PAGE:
The Trump administration on Monday rolled out the second edition of a controversial immigration executive order, which suspends immigration into the United States from now only six predominantly Muslim countries.
Citizens from the affected countries — Iran, Somalia, Sudan, Yemen, Syria and Libya — will be subjected to a 90-day ban on travel to the United States. Iraq was previously listed among those nations, but it was removed from this latest iteration after reassurances from the Iraqi government of increased information sharing with the United States, a senior Department of Homeland Security official told reporters on Monday.
Related: Democrats Pounce on 'Watered Down' Executive Order
The order, which will go into effect on March 16, does not revoke existing visas approved before that date and does not explicitly apply to current lawful permanent residents and green card holders.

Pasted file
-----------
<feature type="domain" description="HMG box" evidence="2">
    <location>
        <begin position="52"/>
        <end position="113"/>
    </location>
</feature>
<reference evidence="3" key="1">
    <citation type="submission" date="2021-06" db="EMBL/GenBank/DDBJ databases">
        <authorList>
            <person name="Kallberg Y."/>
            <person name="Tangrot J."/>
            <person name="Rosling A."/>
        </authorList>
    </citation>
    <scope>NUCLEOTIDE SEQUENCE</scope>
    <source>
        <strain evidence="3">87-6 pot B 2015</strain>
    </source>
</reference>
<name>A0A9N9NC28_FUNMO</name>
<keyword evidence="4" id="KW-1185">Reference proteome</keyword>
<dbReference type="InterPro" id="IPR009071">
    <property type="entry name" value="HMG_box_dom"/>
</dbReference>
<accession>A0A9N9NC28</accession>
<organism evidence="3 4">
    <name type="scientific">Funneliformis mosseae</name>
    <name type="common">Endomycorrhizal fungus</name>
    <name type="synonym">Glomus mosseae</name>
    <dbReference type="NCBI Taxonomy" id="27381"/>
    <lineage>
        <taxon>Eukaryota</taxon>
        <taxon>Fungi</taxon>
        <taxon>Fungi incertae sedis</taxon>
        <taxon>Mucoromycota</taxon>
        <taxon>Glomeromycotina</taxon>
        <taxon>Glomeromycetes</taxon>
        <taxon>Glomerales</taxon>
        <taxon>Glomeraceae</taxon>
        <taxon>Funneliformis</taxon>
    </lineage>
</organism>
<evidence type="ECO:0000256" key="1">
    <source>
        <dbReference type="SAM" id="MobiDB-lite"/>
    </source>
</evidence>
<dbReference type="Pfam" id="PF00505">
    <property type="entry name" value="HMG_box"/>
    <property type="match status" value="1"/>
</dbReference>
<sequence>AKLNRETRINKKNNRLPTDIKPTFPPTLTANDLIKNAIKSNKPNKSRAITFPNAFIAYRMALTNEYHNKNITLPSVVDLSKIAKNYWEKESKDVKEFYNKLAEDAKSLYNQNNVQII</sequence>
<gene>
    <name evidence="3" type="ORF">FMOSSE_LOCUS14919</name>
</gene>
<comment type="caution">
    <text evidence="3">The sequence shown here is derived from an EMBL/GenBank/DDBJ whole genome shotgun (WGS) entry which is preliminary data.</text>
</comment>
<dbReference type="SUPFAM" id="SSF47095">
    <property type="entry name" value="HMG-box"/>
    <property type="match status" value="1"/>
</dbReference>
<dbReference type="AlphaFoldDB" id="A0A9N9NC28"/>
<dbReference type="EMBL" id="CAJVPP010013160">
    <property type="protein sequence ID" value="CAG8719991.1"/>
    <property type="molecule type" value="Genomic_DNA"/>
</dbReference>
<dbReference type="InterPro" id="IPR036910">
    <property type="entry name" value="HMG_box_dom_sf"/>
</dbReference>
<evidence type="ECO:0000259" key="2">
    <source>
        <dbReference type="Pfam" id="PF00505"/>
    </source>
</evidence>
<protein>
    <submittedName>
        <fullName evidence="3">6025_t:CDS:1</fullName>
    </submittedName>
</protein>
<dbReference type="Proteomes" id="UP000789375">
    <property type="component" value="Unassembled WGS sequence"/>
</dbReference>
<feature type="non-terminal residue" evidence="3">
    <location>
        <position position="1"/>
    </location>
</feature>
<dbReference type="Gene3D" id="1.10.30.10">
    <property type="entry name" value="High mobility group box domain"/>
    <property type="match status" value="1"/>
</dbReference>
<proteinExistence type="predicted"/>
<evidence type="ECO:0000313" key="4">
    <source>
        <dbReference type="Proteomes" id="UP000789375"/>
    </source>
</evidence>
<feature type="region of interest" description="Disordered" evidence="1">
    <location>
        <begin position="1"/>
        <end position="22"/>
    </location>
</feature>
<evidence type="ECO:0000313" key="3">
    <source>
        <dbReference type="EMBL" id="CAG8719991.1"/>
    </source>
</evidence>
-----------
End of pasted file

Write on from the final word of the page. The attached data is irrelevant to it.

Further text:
Visas revoked because of the original travel order been been fully restored, according to the State Department.
The revised order still seeks to curb the number of refugees allowed into the United States — no more than 50,000 will be allowed in in 2017 — however, it no longer places a blanket ban on Syrian refugees trying to enter the United States. Instead, refugees, including those from Syria, will be subjected to a 120-day suspension of the refugee program.
Although this rollout was more traditional and the order's language was better tailored to pass legal muster after the original policy was ultimately stalled in the courts, the new travel order mostly adhered to the old order's roots.
The new order was also not signed in front of the press.
"To our allies and partners around the word, please understand this order is part of our ongoing efforts to eliminate vulnerabilities that radical Islamic terrorists can and will exploit for destructive ends," Secretary of State Rex Tillerson said after the executive order's signing.
The administration's attempt at a do-over comes after legal challenges that put the original policy on hold. A three-judge panel from the 9th U.S. Circuit Court of Appeals ruled unanimously to uphold a federal judge’s restraining order on the travel ban in early February, delaying the executive order’s implementation.